## NRICH PROBLEM SOLVING TRIAL AND IMPROVEMENT

Is problem solving at the heart of your curriculum? In her article Developing Excellence in Problem Solving with Young Learners , Jennie Pennant suggests that as teachers we can help children get better at problem solving in three main ways, one of which is through ‘explicitly and repeatedly providing children with opportunities to develop key problem-solving skills’. Register for our mailing list. DfES Publications Here is a pdf version of this article: We believe that this approach offers the opportunity for rich, embedded learning. Age 5 to 7 Working Backwards at KS1 The lower primary tasks in this collection could each be solved by working backwards.

The stages of the problem-solving process The problem-solving process can usually be thought of as having four stages: Register for our mailing list. Fifteen Cards Age 7 to 11 Challenge Level: What this idea of different types does offer, however, is a way of giving children the experience of a similar type of problem over a number of weeks so that they can gain some proficiency. Factor-multiple Chains Age 7 to 11 Challenge Level: How many Zios and how many Zepts were there?

# Trial and Improvement at KS2 :

This all rrial time, attention and practice. Use the information to find out how many discs of each colour there are in the box. Age 5 to 7 Reasoning and Convincing at KS1 The tasks in this collection can be used to encourage children to convince others of their reasoning, using ‘because’ statements.

The skills needed for a problem-solving task By this we mean the problem-solving skills listed above in Stage 2: Eggs in Baskets Age 5 to 7 Challenge Level: Heads and Feet Age 5 to 7 Challenge Level: What would help you understand the problem?

Can you use the information given to find out how many eggs are in each basket? These lower primary tasks all specifically draw on the use of visualising. Two-digit Targets Age 5 to 7 Challenge Level: The fourth article builds on the third by discussing what we mean by problem-solving skills and how NRICH can help children develop these skills.

The upper primary tasks in this collection could each be solved by working backwards.

# Problem Solving :

Four Colours Age 5 to 11 Challenge Level: The tasks in this collection encourage lower primary proboem to conjecture and generalise. The lower primary tasks in this collection could each be solved by working backwards. Area and Perimeter Age 7 to 11 Challenge Level: Tasks for KS2 children which focus on working systematically.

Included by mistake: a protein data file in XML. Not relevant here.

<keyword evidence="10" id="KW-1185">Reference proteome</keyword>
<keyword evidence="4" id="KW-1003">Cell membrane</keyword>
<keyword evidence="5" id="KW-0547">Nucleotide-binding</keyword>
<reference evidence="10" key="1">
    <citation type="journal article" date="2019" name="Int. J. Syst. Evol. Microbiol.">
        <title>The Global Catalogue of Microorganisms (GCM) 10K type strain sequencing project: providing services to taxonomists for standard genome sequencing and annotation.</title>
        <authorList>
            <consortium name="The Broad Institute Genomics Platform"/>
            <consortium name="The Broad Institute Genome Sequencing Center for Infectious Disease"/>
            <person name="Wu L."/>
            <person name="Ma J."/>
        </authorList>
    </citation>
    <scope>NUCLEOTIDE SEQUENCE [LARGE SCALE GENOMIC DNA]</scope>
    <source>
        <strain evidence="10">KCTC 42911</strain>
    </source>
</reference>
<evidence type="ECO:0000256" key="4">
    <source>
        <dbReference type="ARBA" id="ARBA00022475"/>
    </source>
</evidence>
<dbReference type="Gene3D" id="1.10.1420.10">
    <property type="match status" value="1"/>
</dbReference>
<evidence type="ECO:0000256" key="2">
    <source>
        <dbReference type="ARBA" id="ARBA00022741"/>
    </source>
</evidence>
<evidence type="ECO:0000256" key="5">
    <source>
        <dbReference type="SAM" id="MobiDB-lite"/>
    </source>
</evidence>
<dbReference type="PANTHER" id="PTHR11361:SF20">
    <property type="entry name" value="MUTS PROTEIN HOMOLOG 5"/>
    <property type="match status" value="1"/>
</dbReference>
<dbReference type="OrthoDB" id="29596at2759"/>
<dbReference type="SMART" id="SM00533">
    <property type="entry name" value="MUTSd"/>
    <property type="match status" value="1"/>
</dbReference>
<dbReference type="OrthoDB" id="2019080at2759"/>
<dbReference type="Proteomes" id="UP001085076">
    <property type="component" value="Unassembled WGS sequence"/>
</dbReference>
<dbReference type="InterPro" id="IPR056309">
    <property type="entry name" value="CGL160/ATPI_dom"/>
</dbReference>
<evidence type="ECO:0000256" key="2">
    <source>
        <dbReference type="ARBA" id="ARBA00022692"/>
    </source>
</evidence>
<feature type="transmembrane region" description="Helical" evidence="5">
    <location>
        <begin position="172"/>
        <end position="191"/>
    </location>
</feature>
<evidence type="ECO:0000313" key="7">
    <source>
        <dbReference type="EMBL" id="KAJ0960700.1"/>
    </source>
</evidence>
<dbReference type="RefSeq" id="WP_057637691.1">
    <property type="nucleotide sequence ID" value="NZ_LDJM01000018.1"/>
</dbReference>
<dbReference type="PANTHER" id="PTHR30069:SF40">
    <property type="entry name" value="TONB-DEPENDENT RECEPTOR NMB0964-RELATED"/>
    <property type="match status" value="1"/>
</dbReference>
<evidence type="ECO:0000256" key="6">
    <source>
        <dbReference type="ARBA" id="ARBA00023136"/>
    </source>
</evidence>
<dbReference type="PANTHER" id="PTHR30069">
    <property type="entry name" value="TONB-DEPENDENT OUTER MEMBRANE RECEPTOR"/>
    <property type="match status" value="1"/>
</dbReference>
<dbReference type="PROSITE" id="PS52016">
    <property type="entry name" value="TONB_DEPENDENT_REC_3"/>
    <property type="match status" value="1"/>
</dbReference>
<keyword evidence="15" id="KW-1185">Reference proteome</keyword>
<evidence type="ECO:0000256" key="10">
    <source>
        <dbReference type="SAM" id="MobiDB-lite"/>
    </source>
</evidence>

Have a go at these tasks which might be solved using this ‘trial and improvement’ way of working.

You have a set of the digits from 0 — 9. Factor-multiple Chains Age 7 to 11 Challenge Level: To become fluent at trial and improvement they need to be able to think about how to adapt their first guess so that it is more likely to become a solution rather nrjch throwing the first one out and starting again.

Children will need support to develop their proficiency with written recording.

When starting to explore Dice in a Corner children may well put the dice together at random and be surprised when they get the magic total of Five Steps to 50 Age 5 to improvemeht Challenge Level: Can you use the information to find out which cards I have used? In this article for teachers, Lynne explains why it should be.

The tasks in this collection can be used to encourage children to convince others of their reasoning, using ‘because’ statements. Also in the concluding part of the problem-solving adventure children will need to be supported to compare different strategies that were used to solve the problem in order to consider the efficiency of the nrihc and the elegance of the solution.

## Trial and Improvement at KS2

Getting started Stage prbolem Four-digit Targets Age 7 to 11 Challenge Nnrich Working on the problem will usually involve using one or several problem-solving skills such as: What strategies did you use? The children will benefit from becoming proficient in each of these skills and working solvig one of them as a key focus in a lesson or series of lessons could be a useful strategy.

Being a competent and confident problem solver is central to the mathematical development of all our learners. These upper primary tasks all specifically draw on the use of visualising. It will help the children become fluent in these if you take every opportunity to explicitly talk about them and use the appropriate language when they occur in games or larger problem-solving activities.